The 10 ‘A’s Of Personal Excellence

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27-12-2014

8 min read

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Excellence is defined as the condition of surpassing some standards of expectation. It is the dream of human resources (HR) practitioners for employees to achieve people excellence in the workplace.

To achieve people excellence, organisations need to focus on the growth and development of individuals. In this respect, there are 10 critical areas of improvements which can contribute to this achievement.

1. Awareness

It is important for employees in a company to learn, improve, and grow. This serves as an asset to the HR division in the company.

To do so, people must be aware of the areas that need learning or improvement. They need to:

  • uncover their blind spots which block them from change
  • validate that their assumptions of the marketplace are relevant
  • check the areas they have become complacent in and which affect their performance
  • be discerning about their counter-productive habits that may affect their relationships
  • reassess their attitude regularly to ensure that they do not get in the way of things.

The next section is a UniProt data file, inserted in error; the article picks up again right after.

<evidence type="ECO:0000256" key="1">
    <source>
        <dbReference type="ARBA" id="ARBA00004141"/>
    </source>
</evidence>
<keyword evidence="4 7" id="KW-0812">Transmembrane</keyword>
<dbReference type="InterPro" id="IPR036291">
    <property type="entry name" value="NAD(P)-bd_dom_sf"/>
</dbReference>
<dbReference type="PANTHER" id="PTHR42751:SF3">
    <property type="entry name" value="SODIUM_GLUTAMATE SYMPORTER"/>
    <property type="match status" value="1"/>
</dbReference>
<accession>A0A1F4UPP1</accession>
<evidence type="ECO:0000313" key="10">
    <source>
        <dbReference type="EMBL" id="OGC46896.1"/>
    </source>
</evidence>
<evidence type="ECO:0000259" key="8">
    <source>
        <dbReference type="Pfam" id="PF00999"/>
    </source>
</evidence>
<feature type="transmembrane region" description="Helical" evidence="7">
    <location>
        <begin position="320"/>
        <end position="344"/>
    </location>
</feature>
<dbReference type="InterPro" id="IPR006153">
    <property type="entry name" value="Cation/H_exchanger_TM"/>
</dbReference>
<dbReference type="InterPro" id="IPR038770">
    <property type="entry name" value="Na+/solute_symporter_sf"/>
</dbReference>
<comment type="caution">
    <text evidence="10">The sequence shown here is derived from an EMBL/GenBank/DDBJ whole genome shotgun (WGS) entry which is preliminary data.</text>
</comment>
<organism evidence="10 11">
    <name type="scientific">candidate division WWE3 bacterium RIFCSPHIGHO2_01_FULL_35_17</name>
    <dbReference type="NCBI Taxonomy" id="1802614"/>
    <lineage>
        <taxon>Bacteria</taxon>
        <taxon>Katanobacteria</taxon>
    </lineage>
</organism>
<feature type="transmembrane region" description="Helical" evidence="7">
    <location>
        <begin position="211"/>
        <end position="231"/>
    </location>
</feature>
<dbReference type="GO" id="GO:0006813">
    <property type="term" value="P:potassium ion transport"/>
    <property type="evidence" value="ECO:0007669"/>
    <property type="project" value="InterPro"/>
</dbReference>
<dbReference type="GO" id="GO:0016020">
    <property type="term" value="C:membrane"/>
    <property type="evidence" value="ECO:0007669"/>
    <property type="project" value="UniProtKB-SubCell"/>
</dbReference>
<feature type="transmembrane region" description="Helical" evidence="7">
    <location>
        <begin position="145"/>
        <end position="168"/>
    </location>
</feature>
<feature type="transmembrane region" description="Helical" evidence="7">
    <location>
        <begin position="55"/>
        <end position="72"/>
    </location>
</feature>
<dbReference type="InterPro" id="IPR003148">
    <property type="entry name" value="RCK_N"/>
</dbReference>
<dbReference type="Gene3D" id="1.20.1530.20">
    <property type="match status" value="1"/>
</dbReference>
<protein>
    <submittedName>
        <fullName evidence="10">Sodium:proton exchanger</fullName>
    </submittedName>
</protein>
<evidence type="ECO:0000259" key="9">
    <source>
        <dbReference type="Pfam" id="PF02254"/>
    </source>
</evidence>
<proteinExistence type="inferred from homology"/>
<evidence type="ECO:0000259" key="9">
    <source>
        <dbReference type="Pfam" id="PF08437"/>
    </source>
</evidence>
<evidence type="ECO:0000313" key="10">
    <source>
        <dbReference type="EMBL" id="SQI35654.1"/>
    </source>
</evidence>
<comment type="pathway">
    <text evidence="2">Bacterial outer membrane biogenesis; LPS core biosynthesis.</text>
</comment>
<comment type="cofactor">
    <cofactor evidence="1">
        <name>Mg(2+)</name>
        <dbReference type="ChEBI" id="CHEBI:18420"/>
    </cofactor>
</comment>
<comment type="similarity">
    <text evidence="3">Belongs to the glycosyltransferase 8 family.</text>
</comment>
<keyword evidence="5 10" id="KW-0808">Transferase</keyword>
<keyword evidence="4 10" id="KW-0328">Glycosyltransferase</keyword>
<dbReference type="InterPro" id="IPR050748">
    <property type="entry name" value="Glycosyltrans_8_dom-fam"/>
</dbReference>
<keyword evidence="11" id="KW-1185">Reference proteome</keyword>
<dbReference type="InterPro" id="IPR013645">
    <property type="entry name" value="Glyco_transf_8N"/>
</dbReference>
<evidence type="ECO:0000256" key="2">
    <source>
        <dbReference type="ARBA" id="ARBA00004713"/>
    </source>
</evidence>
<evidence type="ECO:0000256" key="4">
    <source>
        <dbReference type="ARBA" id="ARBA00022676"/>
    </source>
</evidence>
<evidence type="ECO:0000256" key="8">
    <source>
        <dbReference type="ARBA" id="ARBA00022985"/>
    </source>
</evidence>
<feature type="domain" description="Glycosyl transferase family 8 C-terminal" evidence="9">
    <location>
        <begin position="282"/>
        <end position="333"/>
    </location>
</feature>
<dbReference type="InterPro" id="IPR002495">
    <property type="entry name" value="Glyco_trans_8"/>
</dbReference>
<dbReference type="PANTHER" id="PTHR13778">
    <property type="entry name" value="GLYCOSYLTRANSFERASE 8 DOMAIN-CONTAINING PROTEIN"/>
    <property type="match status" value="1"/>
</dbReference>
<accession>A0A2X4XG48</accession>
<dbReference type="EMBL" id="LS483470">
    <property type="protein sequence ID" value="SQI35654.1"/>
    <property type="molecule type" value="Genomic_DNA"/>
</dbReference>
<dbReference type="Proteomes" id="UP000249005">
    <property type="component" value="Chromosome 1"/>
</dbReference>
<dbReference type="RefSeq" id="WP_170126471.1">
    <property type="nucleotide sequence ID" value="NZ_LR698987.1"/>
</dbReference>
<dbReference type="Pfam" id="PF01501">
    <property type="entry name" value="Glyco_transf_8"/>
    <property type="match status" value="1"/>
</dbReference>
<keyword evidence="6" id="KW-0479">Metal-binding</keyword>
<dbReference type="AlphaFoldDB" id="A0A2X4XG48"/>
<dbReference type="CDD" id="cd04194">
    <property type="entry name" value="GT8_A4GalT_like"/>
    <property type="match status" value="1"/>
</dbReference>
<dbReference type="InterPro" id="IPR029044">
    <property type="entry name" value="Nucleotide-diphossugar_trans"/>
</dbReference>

Abraham Maslow, world renowned psychologist and philosopher, said it best:

“What is necessary to change a person is his awareness of himself.”

2. Attitude

A patient went to a doctor. He told the doctor that there was something seriously wrong with him. It hurt when he touched his head.

In fact, every part of the body that he touched felt painful. His doctor indicated that this was serious and ran a battery of tests.

When the results finally came back, he asked the doctor what was wrong.

The doctor replied, “Oh, it is simple. According to the X-ray, you have a broken finger, so you felt pain wherever you touched.”

Likewise, if one has the wrong attitude, one would blame others except himself/herself.

Attitude is important for two simple reasons. First, without a proper attitude, one may not even be aware of areas to improve.

Secondly, awareness can be quite futile if one does not have the right attitude towards self-improvement.

Too often, we notice that intelligent and capable individuals are prevented from greater achievements because of their attitude. Because of this, they argue that it is others who need to change and not them.

On the other hand, people with positive attitudes take responsibility for the problems they face. They solve problems rather than complain.

They take charge to improve things for the better. That certainly is a great step towards personal excellence. In essence, excellence is not a skill, it is an attitude.

3. Action

There can be no excellence without action. As an illustration, if a person wants to improve public speaking skills, he or she has to go through the discipline of mastering the art.

Likewise, if a manager wants to improve on the working relationship with others, he or she needs to make an effort to build interpersonal and leadership skills.